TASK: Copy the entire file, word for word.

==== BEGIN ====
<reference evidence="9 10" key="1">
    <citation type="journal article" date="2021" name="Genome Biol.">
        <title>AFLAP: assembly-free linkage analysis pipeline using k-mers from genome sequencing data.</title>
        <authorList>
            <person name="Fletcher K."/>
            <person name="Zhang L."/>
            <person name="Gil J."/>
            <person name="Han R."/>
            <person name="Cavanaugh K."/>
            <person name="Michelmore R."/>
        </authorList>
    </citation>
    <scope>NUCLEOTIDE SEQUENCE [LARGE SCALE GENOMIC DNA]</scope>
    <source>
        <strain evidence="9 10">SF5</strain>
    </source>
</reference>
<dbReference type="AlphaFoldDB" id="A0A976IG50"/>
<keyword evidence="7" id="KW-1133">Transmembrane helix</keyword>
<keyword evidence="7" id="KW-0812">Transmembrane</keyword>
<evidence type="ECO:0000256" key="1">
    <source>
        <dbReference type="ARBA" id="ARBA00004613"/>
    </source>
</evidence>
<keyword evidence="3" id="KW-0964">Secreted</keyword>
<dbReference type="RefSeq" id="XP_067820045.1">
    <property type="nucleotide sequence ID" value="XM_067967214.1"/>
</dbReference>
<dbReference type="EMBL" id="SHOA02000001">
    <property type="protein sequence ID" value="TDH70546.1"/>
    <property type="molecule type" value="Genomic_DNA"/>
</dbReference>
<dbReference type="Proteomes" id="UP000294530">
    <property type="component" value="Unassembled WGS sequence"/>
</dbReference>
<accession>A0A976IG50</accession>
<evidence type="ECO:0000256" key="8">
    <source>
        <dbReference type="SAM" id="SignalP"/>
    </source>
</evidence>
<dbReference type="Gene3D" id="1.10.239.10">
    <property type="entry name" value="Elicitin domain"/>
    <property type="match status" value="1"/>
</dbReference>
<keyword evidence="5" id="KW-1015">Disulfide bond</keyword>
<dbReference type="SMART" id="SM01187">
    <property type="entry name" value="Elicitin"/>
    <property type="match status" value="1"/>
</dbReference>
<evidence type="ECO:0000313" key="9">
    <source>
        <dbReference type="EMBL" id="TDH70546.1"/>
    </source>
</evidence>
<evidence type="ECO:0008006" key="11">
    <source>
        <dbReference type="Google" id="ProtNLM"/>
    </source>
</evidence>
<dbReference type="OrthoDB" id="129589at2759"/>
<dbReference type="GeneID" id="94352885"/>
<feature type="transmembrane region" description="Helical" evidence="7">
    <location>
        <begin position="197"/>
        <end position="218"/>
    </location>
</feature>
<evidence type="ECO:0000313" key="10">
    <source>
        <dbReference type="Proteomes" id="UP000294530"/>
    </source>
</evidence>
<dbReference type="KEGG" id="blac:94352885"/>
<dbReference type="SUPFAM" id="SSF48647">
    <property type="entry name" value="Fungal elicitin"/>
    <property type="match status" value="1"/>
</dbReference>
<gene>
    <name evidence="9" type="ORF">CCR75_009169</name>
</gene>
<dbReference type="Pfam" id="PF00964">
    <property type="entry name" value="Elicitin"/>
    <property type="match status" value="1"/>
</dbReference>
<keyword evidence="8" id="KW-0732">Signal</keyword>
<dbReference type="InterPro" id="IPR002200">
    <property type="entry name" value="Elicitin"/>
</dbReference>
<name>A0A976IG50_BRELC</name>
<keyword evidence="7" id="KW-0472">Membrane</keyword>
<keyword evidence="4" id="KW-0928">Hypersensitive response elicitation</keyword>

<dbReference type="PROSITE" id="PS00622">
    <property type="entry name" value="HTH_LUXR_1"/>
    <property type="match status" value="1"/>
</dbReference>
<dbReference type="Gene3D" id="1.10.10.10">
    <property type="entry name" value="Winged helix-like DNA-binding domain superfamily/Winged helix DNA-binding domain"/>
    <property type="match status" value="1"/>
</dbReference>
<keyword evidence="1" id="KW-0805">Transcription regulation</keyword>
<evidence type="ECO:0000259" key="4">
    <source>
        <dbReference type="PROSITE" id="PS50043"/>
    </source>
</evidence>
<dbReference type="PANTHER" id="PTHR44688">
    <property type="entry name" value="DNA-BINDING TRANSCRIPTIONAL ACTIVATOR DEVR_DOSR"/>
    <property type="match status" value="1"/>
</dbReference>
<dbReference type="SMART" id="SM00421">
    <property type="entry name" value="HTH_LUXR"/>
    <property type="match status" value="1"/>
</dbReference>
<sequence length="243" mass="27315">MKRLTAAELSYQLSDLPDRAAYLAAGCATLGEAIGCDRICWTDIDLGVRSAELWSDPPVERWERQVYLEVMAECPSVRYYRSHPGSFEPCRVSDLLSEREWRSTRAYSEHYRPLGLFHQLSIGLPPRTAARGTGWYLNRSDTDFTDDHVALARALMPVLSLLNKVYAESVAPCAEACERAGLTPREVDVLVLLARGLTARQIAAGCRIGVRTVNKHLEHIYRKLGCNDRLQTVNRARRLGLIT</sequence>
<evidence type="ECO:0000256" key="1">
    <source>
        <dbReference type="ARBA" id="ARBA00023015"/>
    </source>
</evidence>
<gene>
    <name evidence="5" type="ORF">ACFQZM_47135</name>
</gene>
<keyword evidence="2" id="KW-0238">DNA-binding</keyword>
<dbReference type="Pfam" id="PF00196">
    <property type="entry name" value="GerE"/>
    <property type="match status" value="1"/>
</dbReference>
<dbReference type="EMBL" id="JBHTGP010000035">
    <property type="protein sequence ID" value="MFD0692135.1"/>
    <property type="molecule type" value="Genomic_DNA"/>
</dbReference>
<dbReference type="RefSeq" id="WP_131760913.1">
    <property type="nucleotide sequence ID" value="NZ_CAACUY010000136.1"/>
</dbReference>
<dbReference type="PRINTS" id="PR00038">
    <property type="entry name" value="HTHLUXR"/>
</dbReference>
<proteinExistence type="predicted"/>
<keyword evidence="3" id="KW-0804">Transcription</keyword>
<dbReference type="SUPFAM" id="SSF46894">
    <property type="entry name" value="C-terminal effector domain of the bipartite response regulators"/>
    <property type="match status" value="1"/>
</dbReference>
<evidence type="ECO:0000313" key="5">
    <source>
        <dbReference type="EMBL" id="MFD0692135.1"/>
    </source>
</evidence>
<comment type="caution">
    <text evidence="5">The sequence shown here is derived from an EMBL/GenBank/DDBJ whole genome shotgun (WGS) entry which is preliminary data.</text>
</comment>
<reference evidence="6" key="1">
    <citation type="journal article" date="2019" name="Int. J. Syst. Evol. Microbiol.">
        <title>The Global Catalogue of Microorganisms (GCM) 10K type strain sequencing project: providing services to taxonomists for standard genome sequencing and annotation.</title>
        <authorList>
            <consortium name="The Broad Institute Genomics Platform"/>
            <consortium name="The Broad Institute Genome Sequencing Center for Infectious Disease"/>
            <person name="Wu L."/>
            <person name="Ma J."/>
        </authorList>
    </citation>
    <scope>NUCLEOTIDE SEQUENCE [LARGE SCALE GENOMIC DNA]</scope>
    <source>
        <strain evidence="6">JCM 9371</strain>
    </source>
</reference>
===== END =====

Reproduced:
<reference evidence="9 10" key="1">
    <citation type="journal article" date="2021" name="Genome Biol.">
        <title>AFLAP: assembly-free linkage analysis pipeline using k-mers from genome sequencing data.</title>
        <authorList>
            <person name="Fletcher K."/>
            <person name="Zhang L."/>
            <person name="Gil J."/>
            <person name="Han R."/>
            <person name="Cavanaugh K."/>
            <person name="Michelmore R."/>
        </authorList>
    </citation>
    <scope>NUCLEOTIDE SEQUENCE [LARGE SCALE GENOMIC DNA]</scope>
    <source>
        <strain evidence="9 10">SF5</strain>
    </source>
</reference>
<dbReference type="AlphaFoldDB" id="A0A976IG50"/>
<keyword evidence="7" id="KW-1133">Transmembrane helix</keyword>
<keyword evidence="7" id="KW-0812">Transmembrane</keyword>
<evidence type="ECO:0000256" key="1">
    <source>
        <dbReference type="ARBA" id="ARBA00004613"/>
    </source>
</evidence>
<keyword evidence="3" id="KW-0964">Secreted</keyword>
<dbReference type="RefSeq" id="XP_067820045.1">
    <property type="nucleotide sequence ID" value="XM_067967214.1"/>
</dbReference>
<dbReference type="EMBL" id="SHOA02000001">
    <property type="protein sequence ID" value="TDH70546.1"/>
    <property type="molecule type" value="Genomic_DNA"/>
</dbReference>
<dbReference type="Proteomes" id="UP000294530">
    <property type="component" value="Unassembled WGS sequence"/>
</dbReference>
<accession>A0A976IG50</accession>
<evidence type="ECO:0000256" key="8">
    <source>
        <dbReference type="SAM" id="SignalP"/>
    </source>
</evidence>
<dbReference type="Gene3D" id="1.10.239.10">
    <property type="entry name" value="Elicitin domain"/>
    <property type="match status" value="1"/>
</dbReference>
<keyword evidence="5" id="KW-1015">Disulfide bond</keyword>
<dbReference type="SMART" id="SM01187">
    <property type="entry name" value="Elicitin"/>
    <property type="match status" value="1"/>
</dbReference>
<evidence type="ECO:0000313" key="9">
    <source>
        <dbReference type="EMBL" id="TDH70546.1"/>
    </source>
</evidence>
<evidence type="ECO:0008006" key="11">
    <source>
        <dbReference type="Google" id="ProtNLM"/>
    </source>
</evidence>
<dbReference type="OrthoDB" id="129589at2759"/>
<dbReference type="GeneID" id="94352885"/>
<feature type="transmembrane region" description="Helical" evidence="7">
    <location>
        <begin position="197"/>
        <end position="218"/>
    </location>
</feature>
<evidence type="ECO:0000313" key="10">
    <source>
        <dbReference type="Proteomes" id="UP000294530"/>
    </source>
</evidence>
<dbReference type="KEGG" id="blac:94352885"/>
<dbReference type="SUPFAM" id="SSF48647">
    <property type="entry name" value="Fungal elicitin"/>
    <property type="match status" value="1"/>
</dbReference>
<gene>
    <name evidence="9" type="ORF">CCR75_009169</name>
</gene>
<dbReference type="Pfam" id="PF00964">
    <property type="entry name" value="Elicitin"/>
    <property type="match status" value="1"/>
</dbReference>
<keyword evidence="8" id="KW-0732">Signal</keyword>
<dbReference type="InterPro" id="IPR002200">
    <property type="entry name" value="Elicitin"/>
</dbReference>
<name>A0A976IG50_BRELC</name>
<keyword evidence="7" id="KW-0472">Membrane</keyword>
<keyword evidence="4" id="KW-0928">Hypersensitive response elicitation</keyword>

<dbReference type="PROSITE" id="PS00622">
    <property type="entry name" value="HTH_LUXR_1"/>
    <property type="match status" value="1"/>
</dbReference>
<dbReference type="Gene3D" id="1.10.10.10">
    <property type="entry name" value="Winged helix-like DNA-binding domain superfamily/Winged helix DNA-binding domain"/>
    <property type="match status" value="1"/>
</dbReference>
<keyword evidence="1" id="KW-0805">Transcription regulation</keyword>
<evidence type="ECO:0000259" key="4">
    <source>
        <dbReference type="PROSITE" id="PS50043"/>
    </source>
</evidence>
<dbReference type="PANTHER" id="PTHR44688">
    <property type="entry name" value="DNA-BINDING TRANSCRIPTIONAL ACTIVATOR DEVR_DOSR"/>
    <property type="match status" value="1"/>
</dbReference>
<dbReference type="SMART" id="SM00421">
    <property type="entry name" value="HTH_LUXR"/>
    <property type="match status" value="1"/>
</dbReference>
<sequence length="243" mass="27315">MKRLTAAELSYQLSDLPDRAAYLAAGCATLGEAIGCDRICWTDIDLGVRSAELWSDPPVERWERQVYLEVMAECPSVRYYRSHPGSFEPCRVSDLLSEREWRSTRAYSEHYRPLGLFHQLSIGLPPRTAARGTGWYLNRSDTDFTDDHVALARALMPVLSLLNKVYAESVAPCAEACERAGLTPREVDVLVLLARGLTARQIAAGCRIGVRTVNKHLEHIYRKLGCNDRLQTVNRARRLGLIT</sequence>
<evidence type="ECO:0000256" key="1">
    <source>
        <dbReference type="ARBA" id="ARBA00023015"/>
    </source>
</evidence>
<gene>
    <name evidence="5" type="ORF">ACFQZM_47135</name>
</gene>
<keyword evidence="2" id="KW-0238">DNA-binding</keyword>
<dbReference type="Pfam" id="PF00196">
    <property type="entry name" value="GerE"/>
    <property type="match status" value="1"/>
</dbReference>
<dbReference type="EMBL" id="JBHTGP010000035">
    <property type="protein sequence ID" value="MFD0692135.1"/>
    <property type="molecule type" value="Genomic_DNA"/>
</dbReference>
<dbReference type="RefSeq" id="WP_131760913.1">
    <property type="nucleotide sequence ID" value="NZ_CAACUY010000136.1"/>
</dbReference>
<dbReference type="PRINTS" id="PR00038">
    <property type="entry name" value="HTHLUXR"/>
</dbReference>
<proteinExistence type="predicted"/>
<keyword evidence="3" id="KW-0804">Transcription</keyword>
<dbReference type="SUPFAM" id="SSF46894">
    <property type="entry name" value="C-terminal effector domain of the bipartite response regulators"/>
    <property type="match status" value="1"/>
</dbReference>
<evidence type="ECO:0000313" key="5">
    <source>
        <dbReference type="EMBL" id="MFD0692135.1"/>
    </source>
</evidence>
<comment type="caution">
    <text evidence="5">The sequence shown here is derived from an EMBL/GenBank/DDBJ whole genome shotgun (WGS) entry which is preliminary data.</text>
</comment>
<reference evidence="6" key="1">
    <citation type="journal article" date="2019" name="Int. J. Syst. Evol. Microbiol.">
        <title>The Global Catalogue of Microorganisms (GCM) 10K type strain sequencing project: providing services to taxonomists for standard genome sequencing and annotation.</title>
        <authorList>
            <consortium name="The Broad Institute Genomics Platform"/>
            <consortium name="The Broad Institute Genome Sequencing Center for Infectious Disease"/>
            <person name="Wu L."/>
            <person name="Ma J."/>
        </authorList>
    </citation>
    <scope>NUCLEOTIDE SEQUENCE [LARGE SCALE GENOMIC DNA]</scope>
    <source>
        <strain evidence="6">JCM 9371</strain>
    </source>
</reference>